Adventures in Babysitting (Columbus, 1987)
For me, this film goes back to around 1997 when I had watched it on one of the free Disney Channel weekends, and I liked it so much that my parents bought me the VHS at K-Mart. My friend Abby, who lived down the street from me at the time, and I watched this so many times in my basement. It’s chock full of nostalgia for me. You’ve got big-haired Chris Parker (Elizabeth Shue) with her oversized coat and epic 80s dance moves taking the kids she’s babysitting (Brad, Sarah, and Brad’s friend Daryl) into downtown Chicago to pick her friend Brenda (Penelope Ann Miller) up from the bus station after she ran away from home. They get caught up in the criminal chop shop scene, when Daryl steals a Playboy magazine that the head of the operation has, for some reason, written down the plans for the criminal organization on the centerfold spread. It’s so weird to think of that even being shown on the Disney Channel now. This is a film that actually holds up very well, even when you take off the nostalgia glasses, as the many people that I have shown it to who had never seen it before can attest. When we were kids, Abby and I used to laugh so hard when the classic “Don’t fuck with the babysitter” line came as Chris pulls the knife out of Brad’s foot and aims it at the gang member threatening the group. This was a moment in the film that my parents had no idea about until many years later!
Good Burger (Robbins, 1997)
Nickelodeon was a huge part of my pop culture upbringing as a kid. My parents and I watched all of the classic Nicktoons of the 90s together, with Doug, Rugrats, and Hey Arnold! usually being counted as the favorites of the bunch. Saturday night usually meant we were watching the Snick lineup back then. As most 90s kids know, All That was the main focal point on Saturday night. This kid’s version of SNL featured so many classic sketches that are still funny today. Kenan Thompson and Kel Mitchell were two of my favorite performers on the show. Kel was famous for the Good Burger sketches where he played the inept fast food worker Ed. The sketch was one of the defining comedy bits of the show, so naturally it paved the way for the inevitable Good Burger movie. Several of the All That kids popped up in various roles in the film, but the stars were Kel reprising his role as Ed and Kenan playing the money-scheming Dexter. Is Good Burger a good movie? Absolutely not. It’s beyond cheesy and really probably only accessible to people who grew up watching All That. I’d imagine the younger folks probably just wouldn’t go for it now. But as someone who owned the orange VHS of the movie as a kid, it still is one of my favorites from my childhood.
Clueless (Heckerling, 1995)
Damn! What is there to really say about this one? I mean, Clueless is pretty perfect. This is a film that stands the test of time and instead of turning out to be a dated and problematic film (looking at you Sixteen Candles), stands as a time capsule to this very particular cultural moment. Amy Heckerling’s dialogue is still just as funny and clever now as it was when the film was released, and Alicia Silverstone’s performance as Cher is still one of my all-time favorites. While it would be so easy to portray Cher as a dumb, rich, high school girl, (think of some of the performances in Mean Girls), Silverstone gives Cher depth that makes her truly relatable despite the fact that she has crazy amounts of privilege, money, and should be all-together unlikeable. Instead, Silverstone’s Cher is the heart and soul of this film, and you could argue one of the most likable protagonists of the 90s. My cousin Michelle and I used to watch her VHS of this film so often when we would have sleepovers at each other’s houses when we were growing up. This is also one where I still know all of the songs from the film’s soundtrack. It was just that iconic.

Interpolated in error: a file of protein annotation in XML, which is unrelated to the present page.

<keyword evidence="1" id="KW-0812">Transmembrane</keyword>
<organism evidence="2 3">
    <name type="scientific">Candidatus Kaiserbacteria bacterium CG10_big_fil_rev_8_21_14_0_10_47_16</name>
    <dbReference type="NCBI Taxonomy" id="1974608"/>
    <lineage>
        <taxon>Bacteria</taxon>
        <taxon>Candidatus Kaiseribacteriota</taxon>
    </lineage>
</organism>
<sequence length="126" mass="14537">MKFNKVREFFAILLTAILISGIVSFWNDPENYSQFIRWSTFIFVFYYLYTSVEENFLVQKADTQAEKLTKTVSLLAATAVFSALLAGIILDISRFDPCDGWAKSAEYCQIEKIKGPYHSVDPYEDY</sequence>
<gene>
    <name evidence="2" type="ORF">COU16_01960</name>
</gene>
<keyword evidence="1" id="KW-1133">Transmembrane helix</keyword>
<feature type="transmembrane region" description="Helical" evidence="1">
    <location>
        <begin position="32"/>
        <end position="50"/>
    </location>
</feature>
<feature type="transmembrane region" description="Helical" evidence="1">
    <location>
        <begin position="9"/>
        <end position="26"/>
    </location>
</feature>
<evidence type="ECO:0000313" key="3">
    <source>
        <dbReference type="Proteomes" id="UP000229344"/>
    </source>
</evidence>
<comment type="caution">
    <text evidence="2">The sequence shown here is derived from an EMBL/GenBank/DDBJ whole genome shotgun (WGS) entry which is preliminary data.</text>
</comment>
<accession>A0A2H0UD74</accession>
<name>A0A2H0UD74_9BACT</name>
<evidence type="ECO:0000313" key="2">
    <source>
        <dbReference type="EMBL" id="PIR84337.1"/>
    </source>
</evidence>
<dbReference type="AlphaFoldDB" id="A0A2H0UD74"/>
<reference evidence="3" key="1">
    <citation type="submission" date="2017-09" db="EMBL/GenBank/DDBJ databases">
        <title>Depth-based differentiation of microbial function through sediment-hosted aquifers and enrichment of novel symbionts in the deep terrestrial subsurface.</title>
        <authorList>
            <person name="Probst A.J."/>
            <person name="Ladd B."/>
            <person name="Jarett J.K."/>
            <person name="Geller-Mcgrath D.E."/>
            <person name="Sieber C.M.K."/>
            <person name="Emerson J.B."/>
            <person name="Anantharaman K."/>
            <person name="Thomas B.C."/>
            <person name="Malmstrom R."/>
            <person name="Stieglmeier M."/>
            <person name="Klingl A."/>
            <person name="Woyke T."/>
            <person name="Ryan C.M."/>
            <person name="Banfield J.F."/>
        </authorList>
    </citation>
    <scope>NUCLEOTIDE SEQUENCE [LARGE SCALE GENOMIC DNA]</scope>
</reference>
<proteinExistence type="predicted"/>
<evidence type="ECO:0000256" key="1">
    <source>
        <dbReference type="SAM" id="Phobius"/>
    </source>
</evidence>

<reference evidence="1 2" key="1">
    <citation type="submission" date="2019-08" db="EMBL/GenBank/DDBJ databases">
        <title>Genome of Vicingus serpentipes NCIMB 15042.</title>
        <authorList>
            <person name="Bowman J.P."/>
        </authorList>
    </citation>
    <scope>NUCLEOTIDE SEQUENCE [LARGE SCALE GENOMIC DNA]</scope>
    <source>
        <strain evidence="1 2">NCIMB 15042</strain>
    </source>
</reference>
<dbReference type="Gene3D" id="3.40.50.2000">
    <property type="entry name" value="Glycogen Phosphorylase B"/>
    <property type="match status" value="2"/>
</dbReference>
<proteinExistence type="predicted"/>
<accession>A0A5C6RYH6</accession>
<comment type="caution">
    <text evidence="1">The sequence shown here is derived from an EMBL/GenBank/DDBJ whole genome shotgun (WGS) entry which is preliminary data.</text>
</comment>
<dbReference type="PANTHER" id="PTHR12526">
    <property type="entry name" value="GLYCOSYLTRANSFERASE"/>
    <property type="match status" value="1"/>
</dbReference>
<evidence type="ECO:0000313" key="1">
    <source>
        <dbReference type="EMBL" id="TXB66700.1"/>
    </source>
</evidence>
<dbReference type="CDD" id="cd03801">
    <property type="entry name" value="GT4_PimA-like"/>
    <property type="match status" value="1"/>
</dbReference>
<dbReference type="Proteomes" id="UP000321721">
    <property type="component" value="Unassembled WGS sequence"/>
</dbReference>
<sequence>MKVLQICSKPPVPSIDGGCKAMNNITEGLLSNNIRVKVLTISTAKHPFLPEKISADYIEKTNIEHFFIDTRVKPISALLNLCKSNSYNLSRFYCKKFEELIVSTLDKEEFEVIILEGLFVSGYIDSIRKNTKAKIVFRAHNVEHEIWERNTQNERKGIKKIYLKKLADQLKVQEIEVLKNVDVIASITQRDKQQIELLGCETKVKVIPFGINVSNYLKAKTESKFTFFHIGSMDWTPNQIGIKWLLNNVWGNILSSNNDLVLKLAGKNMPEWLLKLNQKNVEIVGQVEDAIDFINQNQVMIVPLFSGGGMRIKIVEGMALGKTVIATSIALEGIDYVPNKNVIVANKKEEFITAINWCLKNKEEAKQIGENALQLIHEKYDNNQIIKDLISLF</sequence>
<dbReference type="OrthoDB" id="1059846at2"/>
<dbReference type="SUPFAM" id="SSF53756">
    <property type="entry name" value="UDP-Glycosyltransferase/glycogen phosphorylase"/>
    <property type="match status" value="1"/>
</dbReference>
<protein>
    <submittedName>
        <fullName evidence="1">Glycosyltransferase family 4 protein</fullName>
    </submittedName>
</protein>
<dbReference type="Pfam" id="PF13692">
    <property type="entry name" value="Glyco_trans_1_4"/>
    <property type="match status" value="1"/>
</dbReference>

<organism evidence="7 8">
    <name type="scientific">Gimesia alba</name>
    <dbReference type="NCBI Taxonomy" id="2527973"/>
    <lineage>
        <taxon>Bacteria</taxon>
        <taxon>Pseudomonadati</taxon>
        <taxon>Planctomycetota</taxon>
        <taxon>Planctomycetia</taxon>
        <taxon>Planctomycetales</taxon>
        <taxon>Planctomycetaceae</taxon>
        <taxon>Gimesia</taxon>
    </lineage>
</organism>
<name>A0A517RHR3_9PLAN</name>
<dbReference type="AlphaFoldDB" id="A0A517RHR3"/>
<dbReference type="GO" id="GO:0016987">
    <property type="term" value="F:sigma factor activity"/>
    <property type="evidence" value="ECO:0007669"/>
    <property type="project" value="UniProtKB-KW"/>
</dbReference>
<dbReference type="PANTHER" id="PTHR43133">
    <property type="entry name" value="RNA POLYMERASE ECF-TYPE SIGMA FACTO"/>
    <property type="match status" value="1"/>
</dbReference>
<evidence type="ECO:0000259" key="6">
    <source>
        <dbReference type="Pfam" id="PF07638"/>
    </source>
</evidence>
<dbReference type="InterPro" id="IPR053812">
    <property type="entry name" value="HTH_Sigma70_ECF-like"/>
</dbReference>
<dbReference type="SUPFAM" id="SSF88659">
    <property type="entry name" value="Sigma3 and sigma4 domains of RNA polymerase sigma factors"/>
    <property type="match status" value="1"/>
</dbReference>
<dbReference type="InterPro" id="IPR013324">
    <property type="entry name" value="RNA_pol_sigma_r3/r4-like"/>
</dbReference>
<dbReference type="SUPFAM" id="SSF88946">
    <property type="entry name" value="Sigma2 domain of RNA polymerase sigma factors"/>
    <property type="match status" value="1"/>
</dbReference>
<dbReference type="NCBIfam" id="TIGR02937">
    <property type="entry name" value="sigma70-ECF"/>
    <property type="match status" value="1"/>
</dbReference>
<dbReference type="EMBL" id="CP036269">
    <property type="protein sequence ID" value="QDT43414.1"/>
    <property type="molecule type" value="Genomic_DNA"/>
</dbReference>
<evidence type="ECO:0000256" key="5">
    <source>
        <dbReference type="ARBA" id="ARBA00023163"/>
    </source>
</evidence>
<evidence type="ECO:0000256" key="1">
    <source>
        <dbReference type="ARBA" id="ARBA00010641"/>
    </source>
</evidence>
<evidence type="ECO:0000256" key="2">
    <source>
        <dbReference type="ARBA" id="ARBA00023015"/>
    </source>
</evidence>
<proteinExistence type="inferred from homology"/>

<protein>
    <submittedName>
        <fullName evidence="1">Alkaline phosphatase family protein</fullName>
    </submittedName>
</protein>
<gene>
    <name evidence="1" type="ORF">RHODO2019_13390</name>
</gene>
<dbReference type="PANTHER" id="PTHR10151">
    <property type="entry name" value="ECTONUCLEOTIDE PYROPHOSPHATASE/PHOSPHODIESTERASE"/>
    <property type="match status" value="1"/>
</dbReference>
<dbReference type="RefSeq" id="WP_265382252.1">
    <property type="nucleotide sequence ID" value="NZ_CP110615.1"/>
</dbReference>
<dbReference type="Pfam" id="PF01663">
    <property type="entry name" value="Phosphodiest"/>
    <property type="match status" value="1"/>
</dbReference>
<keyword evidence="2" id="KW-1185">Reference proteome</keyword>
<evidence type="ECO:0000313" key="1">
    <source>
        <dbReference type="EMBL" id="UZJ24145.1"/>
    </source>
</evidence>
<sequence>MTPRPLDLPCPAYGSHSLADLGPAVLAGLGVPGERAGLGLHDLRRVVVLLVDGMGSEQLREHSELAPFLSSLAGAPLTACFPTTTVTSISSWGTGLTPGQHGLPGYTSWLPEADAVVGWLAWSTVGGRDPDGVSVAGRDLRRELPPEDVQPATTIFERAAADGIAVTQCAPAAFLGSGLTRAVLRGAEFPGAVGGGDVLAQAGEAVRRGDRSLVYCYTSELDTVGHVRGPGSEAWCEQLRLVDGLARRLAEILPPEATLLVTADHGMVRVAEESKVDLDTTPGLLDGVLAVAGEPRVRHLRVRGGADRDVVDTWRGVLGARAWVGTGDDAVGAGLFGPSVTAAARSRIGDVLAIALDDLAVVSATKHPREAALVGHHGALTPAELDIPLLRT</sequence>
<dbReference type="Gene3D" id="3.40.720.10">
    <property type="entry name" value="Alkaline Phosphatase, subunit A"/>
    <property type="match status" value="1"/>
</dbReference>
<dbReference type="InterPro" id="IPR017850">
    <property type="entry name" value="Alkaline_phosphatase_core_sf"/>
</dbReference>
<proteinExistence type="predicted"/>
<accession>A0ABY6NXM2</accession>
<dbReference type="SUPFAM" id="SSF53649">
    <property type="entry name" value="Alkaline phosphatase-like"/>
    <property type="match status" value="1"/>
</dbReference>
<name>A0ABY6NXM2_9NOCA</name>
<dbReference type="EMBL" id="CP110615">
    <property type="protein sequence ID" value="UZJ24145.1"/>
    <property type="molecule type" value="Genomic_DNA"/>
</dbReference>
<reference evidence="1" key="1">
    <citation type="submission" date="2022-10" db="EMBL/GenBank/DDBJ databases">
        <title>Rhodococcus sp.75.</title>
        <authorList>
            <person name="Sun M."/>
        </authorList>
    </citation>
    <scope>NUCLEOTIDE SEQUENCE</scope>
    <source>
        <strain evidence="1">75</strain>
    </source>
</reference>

Wet Hot American Summer (Wain, 2001)
This is one of my absolute favorite films. I will never not find the awkward adventures of the campers at Camp Firewood funny. Wet Hot American Summer features so many early performances from comedic (and dramatic) actors who have since become incredibly famous, i.e. Amy Poehler, Bradley Cooper, Elizabeth Banks, and Paul Rudd (that’s two of his films on this list, now!). It may seem like a very niche product just parodying the camp films from the 70s and 80s, but it is so much more. While the parody is incredibly effective and hilarious, the characters in the film work so well that they become genuinely original instead of just spoofs of tropes (that sort of limited comedy is more in line with the Scary Movie series and the many cash grabs that they brought about). If you’re wanting just a good laugh, this is definitely one to check out.
Out to Sea (Coolidge, 1997)
This is a film that I wouldn’t have watched if my friend Sean hadn’t brought it on vacation when our families went to Myrtle Beach together the one summer when we were in elementary school. We watched this at least three times that week. Now you might be thinking, that’s weird that kids would think Walter Matheau and Jack Lemmon’s shenanigans on a boat are hilarious, but here we are. Elementary school me loved this, and 31 year-old me still does. Is it great? No. But it does everything you need a Matheau/Lemmon comedy from the 90s to do.It has amazing character actor performances from Elaine Stritch, Rue McClanahan, and Brent Spiner and also a really alluring performance by the gloriously big-haired Dyan Cannon who is ageless. This is a movie that my parents and I still watch when we go to the beach each year, and it is just as fun each year.
You’ve Got Mail (Ephron, 1998)
If there is a film that I legitimately classify as a guilty pleasure, it’s this one. You’ve Got Mail is a film that, by all rights, I should not like. Yes, it fits well within the realm of the romantic comedy of the 1990s, and it has many fun moments. It also features the romantic leading man destroying the literal career and livelihood of the female lead. Meg Ryan’s Kathleen Kelly owns The Shop Around The Corner, named after the Ernst Lubitsch film that Nora Ephron based You’ve Got Mail on. Tom Hanks’ Joe Fox is heir to the Borders-esque Fox Books, which proceeds to ruin the business of Cathleen’s bookstore. Ryan and Hanks definitely have great chemistry, but I think it’s Nora Ephron’s excellent dialogue and the soundtrack of the film that really seal the deal for me here. Also, I’m just a sucker for Meg Ryan.
Since I’m done considering any film a guilty pleasure, these are films that I simply enjoy. They’re films that I can just pop in and feel better when they’re over. Much like the slasher films from my previous post, they create a great distraction during a stressful time like we’re all living now. What are some films that you love that you might not be willing to admit to everyone?
Until next time!